The Rhode Island Department of Education, at the behest of Gist, has set 33 targets for statewide student performance. The bulk of them are related to closing the achievement gap. A few involve graduation rates and how students do after high school.
In 2012, the state reached just one out of those 33 targets: 75.7 percent of high school graduates finished one year of college within two years of enrolling in it. The goal for that year had been 65 percent.
Even though the state fell short, it saw progress on about a third of those goals. (See below list of all the goals.) Overall, the gaps have narrowed in 11 areas, according to a RIDE report. In previous years, however, the state met more of its targets. In 2010, 14 out of the 33 goals were met.
Flynn declined to explicitly criticize Gist for not meeting the goals she has set for herself, even though he noted that the new evaluation system she has promoted puts teachers at risk of negative evaluations if their students do not meet the so-called Student Learning Objectives, rather than measuring them by whether students simply improved. Instead, Flynn said educators across the board should be evaluated by whether their students showed any improvement.
But others said Gist, whose contract has come up for renewal, should be judged in the same way that she wants teachers judged. “I fully support judging the Commissioner by the same standards she has set for the schools and the teachers in them,” said Tom Sgouros, a progressive blogger.
By national standards, RI students improve
Some argue that the NAEP test, which is administered every two years to fourth and eighth graders across the country, is a better standard with which to gauge how Rhode Island students are doing. Because it offers one yardstick against which to measure all students, it is known as the “Nation’s Report Card.”
These test results reinforce what the NECAP shows: overall, Ocean State students are improving. In 2011, for the first time, Rhode Island fourth and eighth graders were “at or above the national average” the math and reading tests, noted RIDE spokesman Elliot Krieger. (See charts for more.)
For example, between 2005 and 2009, the number of eighth graders scoring proficient on the math NAEP increased from 23 to 28 percent. For fourth graders, the percent proficient went from 31 to 39 during the same period.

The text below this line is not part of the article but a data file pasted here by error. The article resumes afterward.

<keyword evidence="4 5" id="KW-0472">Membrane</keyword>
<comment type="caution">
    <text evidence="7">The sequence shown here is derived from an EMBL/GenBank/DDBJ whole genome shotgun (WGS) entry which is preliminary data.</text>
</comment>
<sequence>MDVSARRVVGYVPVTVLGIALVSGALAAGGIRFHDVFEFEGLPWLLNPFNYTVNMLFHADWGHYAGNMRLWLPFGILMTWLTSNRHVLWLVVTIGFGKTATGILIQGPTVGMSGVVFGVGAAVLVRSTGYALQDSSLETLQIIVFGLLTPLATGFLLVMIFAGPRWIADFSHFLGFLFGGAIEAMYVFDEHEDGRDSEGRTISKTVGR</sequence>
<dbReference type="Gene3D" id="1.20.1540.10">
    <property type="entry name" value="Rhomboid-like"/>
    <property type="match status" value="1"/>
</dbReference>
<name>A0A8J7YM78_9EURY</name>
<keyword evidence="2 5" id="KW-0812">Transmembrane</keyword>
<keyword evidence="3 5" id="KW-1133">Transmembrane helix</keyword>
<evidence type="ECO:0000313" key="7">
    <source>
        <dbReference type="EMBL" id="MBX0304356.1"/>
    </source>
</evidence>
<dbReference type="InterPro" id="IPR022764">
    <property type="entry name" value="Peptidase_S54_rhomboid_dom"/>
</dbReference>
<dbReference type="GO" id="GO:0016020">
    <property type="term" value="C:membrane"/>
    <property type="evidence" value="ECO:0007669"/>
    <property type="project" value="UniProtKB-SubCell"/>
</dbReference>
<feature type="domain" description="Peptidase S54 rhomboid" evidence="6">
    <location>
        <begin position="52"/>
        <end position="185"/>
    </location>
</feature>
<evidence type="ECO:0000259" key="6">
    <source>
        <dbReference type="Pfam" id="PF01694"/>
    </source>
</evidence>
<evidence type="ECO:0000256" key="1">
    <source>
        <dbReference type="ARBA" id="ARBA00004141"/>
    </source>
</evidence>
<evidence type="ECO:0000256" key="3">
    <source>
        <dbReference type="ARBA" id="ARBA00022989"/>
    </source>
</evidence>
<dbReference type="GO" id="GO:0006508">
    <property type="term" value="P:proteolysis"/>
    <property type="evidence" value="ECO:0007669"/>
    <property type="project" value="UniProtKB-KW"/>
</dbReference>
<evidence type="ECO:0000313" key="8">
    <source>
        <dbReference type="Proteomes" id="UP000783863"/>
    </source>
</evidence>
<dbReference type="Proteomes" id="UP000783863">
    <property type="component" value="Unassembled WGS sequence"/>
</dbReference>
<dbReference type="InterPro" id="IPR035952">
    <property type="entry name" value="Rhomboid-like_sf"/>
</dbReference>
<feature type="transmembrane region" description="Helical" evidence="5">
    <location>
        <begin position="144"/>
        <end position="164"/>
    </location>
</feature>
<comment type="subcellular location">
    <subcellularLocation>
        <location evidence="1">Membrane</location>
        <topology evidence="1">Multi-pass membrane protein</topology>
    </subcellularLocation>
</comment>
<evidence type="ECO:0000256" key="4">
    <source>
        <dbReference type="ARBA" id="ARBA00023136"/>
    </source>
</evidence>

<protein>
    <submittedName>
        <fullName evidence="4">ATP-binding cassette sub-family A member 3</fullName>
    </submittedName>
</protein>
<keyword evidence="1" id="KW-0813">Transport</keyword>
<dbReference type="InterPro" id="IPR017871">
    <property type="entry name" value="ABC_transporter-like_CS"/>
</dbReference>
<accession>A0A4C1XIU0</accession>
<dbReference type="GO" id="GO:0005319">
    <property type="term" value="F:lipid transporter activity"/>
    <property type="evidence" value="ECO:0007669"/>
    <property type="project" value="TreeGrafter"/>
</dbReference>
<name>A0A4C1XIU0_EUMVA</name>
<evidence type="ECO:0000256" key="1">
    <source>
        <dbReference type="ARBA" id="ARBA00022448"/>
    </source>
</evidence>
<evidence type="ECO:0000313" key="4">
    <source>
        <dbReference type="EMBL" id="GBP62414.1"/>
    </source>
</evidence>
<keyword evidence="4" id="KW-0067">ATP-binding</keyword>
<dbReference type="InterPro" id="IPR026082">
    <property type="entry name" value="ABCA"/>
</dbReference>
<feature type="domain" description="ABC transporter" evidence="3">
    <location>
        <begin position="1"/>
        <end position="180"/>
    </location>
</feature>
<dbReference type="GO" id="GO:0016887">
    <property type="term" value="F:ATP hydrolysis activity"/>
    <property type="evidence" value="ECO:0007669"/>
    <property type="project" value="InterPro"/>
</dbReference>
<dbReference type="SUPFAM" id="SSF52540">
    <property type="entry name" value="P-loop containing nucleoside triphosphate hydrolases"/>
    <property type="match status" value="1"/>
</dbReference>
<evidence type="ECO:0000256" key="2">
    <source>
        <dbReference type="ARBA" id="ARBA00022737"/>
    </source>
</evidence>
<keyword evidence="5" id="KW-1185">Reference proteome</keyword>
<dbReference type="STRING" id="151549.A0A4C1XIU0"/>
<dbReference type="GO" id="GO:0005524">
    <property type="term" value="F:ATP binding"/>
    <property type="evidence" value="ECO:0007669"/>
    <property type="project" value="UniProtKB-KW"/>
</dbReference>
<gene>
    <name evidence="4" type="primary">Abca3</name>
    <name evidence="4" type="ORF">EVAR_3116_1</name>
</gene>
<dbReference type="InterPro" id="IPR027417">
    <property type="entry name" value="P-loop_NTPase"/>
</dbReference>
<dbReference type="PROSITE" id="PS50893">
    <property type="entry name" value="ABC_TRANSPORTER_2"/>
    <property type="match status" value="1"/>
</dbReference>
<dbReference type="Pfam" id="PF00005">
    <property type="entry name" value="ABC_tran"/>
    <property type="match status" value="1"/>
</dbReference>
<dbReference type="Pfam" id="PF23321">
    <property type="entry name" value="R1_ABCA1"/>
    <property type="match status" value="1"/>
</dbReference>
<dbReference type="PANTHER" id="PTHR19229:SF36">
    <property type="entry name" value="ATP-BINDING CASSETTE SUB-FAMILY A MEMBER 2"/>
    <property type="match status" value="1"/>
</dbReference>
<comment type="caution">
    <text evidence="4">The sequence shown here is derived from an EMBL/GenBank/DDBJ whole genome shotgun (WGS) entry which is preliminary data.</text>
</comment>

“I don’t see how the Commissioner’s policies could really have had much at all to do with any improvement. For the most part, the important policies associated with her have little to do with providing professional development or increasing the quality or richness of instruction, and that’s the source of improvement,” Sgouros added. “Her policies have to do with measurements and demands for performance to meet arbitrary thresholds. She has confused helping schools achieve with demanding that they do.”
Other bright spots
In 2012, 3,400 students participated in the Advanced Placement program, which allows students to earn college credits in high school. The number taking the test that year was up 11.4 percent, capping a five-year trend of increased participation. Only six state high schools did not have any AP participation, according to the report.
In addition to the one-point increase in the four-year rate, the five-year graduation rate bumped up by four points to 81 percent. The report said it was the “highest point ever” using the current system of measuring the rate.
“These achievements and challenges aside, Commissioner Gist is most proud that, under her leadership, Rhode Island has put in place many new policies and initiatives that will improve teaching and learning for years to come,” Krieger said. (Gist was not available for an interview.)
Krieger also provided a list of about 20 new policies and initiatives begun under Gist. They included: annual teacher evaluations, an end to seniority as the “sole basis” for staffing decisions, an induction program to aid new teachers, a new certification system for teachers, the transitioning of more than 6,000 educators to the Common Core standards, alignment of curriculum with the Common Core, the new statewide education funding formula, and the creation of a “performance-management system” for RIDE staff.
Stephen Beale can be reached at firstname.lastname@example.org. Follow him on Twitter @bealenews
NECAP TEST DATA
Note: The first two tables show NECAP results for reading and math. The third table is the list of RIDE goals for student performance. The numbers listed are percentages. The NECAP was taken in the fall of each listed year. For example, the numbers for 2012 would correspond to the 2012-2013 school year.
Key: LEP = Limited English Proficiency. IEP = Individual Education Plan (refers to students with disabilities in special education).
Source: Rhode Island Department of Education.